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Published App shows "Launching Application" then nothing else.

Chris Hide1709158712


A client of ours is having issues launching an application through Citrix StoreFront/Receiver/Workspace.


The application works fine when running the executable from within a published desktop and via RDP.


All other published applications work without issues, however just this one shows "launching application" in the Citrix Receiver progress bar and then nothing else. No error message.


There's nothing in the Session host logs, and the Delivery Controller events show the user log on and log off events.


I've enabled Citrix Receiver verbose logging and the logs don't really contain anything of interest. It's as if the application is launching correctly.


If I monitor task manager on the session host as an admin whilst I launch the published application as an end user, I can see the user session and all the processes starting up and then start closing off and the user session is logged off.


Interestingly, I've created a .bat file in exactly the same directory as the executable, which literally just says "start <processname.exe>" and that works without issues as a published application. This is what we're currently doing as a workaround. However, I'm interested to see what the reason behind this is.




XenApp 7.13

PVS 7.13

Server 2016 Session Hosts running 7.13 (but also tried upgrading to 1811)


Things that I've tried so far are:




  • Ensuring the process name isn't listed in HKEY_LOCAL_MACHINE\SYSTEM\CurrentControlSet\Control\Citrix\wfshell\TWI\LogoffCheckSysModules, which it isn't.
    • The same for HKEY_LOCAL_MACHINE\SYSTEM\CurrentControlSet\Control\Terminal Server\Sysprocs
  • Setting HKEY_LOCAL_MACHINE\SYSTEM\CurrentControlSet\Control\Citrix\wfshell\TWI\LogoffCheckerStartupDelayInSeconds  as high as 10 minutes
  • Setting HKEY_LOCAL_MACHINE\SYSTEM\CurrentControlSet\Control\Citrix\wfshell\TWI\ApplicationLaunchWaitTimeoutMS as high as 30 seconds (30000 milliseconds




  • Added the process name to ExcludedImageNames in the below registry keys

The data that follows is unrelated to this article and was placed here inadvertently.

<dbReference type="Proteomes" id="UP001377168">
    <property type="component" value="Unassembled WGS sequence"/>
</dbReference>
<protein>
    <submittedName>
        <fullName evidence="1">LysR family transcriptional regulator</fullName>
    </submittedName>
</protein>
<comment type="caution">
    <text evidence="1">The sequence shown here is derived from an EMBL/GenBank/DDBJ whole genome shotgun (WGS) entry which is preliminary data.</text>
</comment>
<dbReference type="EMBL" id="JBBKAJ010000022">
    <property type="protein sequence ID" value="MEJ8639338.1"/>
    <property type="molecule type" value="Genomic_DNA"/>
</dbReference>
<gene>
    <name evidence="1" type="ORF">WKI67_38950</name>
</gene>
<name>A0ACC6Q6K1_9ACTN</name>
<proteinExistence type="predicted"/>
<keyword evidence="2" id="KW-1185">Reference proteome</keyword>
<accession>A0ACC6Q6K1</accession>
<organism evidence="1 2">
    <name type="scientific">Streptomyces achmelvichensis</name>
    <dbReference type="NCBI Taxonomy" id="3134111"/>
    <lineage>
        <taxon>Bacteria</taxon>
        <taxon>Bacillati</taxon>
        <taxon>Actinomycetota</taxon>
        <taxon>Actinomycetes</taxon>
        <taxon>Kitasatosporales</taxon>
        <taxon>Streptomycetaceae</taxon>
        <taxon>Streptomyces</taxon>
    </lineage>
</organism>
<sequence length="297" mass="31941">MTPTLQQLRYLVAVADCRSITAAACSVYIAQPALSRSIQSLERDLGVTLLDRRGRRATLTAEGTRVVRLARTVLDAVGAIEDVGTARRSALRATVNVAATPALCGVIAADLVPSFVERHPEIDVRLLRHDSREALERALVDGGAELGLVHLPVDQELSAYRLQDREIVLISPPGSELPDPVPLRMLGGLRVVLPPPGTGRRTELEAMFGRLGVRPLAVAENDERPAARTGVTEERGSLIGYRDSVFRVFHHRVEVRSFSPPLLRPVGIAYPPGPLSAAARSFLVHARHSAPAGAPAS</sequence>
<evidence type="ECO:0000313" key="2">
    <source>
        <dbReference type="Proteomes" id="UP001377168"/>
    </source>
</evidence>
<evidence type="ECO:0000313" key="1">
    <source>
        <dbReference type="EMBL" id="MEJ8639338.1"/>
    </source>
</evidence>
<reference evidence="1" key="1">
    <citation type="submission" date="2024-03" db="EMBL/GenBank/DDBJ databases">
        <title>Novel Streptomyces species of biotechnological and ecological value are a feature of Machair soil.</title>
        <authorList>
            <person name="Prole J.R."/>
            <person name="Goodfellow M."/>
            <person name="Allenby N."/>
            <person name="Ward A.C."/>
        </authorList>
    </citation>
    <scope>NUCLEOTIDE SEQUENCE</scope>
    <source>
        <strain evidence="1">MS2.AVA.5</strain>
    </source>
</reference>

• HKEY_LOCAL_MACHINE\SOFTWARE\Wow6432Node\Citrix\CtxHook
  • Added the process name to UviProcessExcludes  in the below registry keys
    • HKLM\SYSTEM\CurrentControlSet\services\CtxUvi


  • Published command prompt, cd'ing to the application directory in Program Files (X86) and launching the application - this doesn't work, although opening other applications (i.e. Notepad) works fine.


I've ran procmon and launched the executable as well as the bat file as a side by side comparison, and can't really see any differences when filtering for the process ID.


Any ideas are welcome.

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5 answers to this question

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Are you sure that not the working directory is the issue here? When launching either app directly (most likely it will) or via cd'ing it will be the folder containing the executable. When just using start it will most likely be %windir%\syswow64 or system32. Depending where it launches it might load an assembly (dll) of a different version which causes it to crash.

Enable only the Process and Thread Activity View in Process Monitor and compare which assemblies are loaded in both cases (count, names, order and exact path).



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It's exactly like I predicted. Your program is terminating with 0xC0000135 = STATUS_DLL_NOT_FOUND in LogFile1. The DLL in question is PBVM126.dll.


In LogFile1 this .dll can't be found and the program terminates. In LogFile2 it's found in "C:\Program Files (x86)\Common Files\Thermo Shared\Nautilus\PBVM126.DLL"


This again because the %PATH% (Path=) environment variable inherited from wfshell.exe doesn't contain "C:\Program Files (x86)\Common Files\Thermo Shared\Nautilus" whereas the environment inherited from cmd.exe does. This prevents nautlius.exe from finding the assembly.



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Yes that should work (5.), unless it causes other issues (some applications require the working directory to be user specific and writeable). You could also add it to the system %PATH% environment variable.


Standard Search Order for Desktop Applications (https://docs.microsoft.com/en-us/windows/desktop/dlls/dynamic-link-library-search-order)

  1. The directory from which the application loaded.
  2. The system directory. Use the GetSystemDirectory function to get the path of this directory.
  3. The 16-bit system directory. There is no function that obtains the path of this directory, but it is searched.
  4. The Windows directory. Use the GetWindowsDirectory function to get the path of this directory.
  5. The current directory.
  6. The directories that are listed in the PATH environment variable. Note that this does not include the per-application path specified by the App Paths registry key. The App Paths key is not used when computing the DLL search path.
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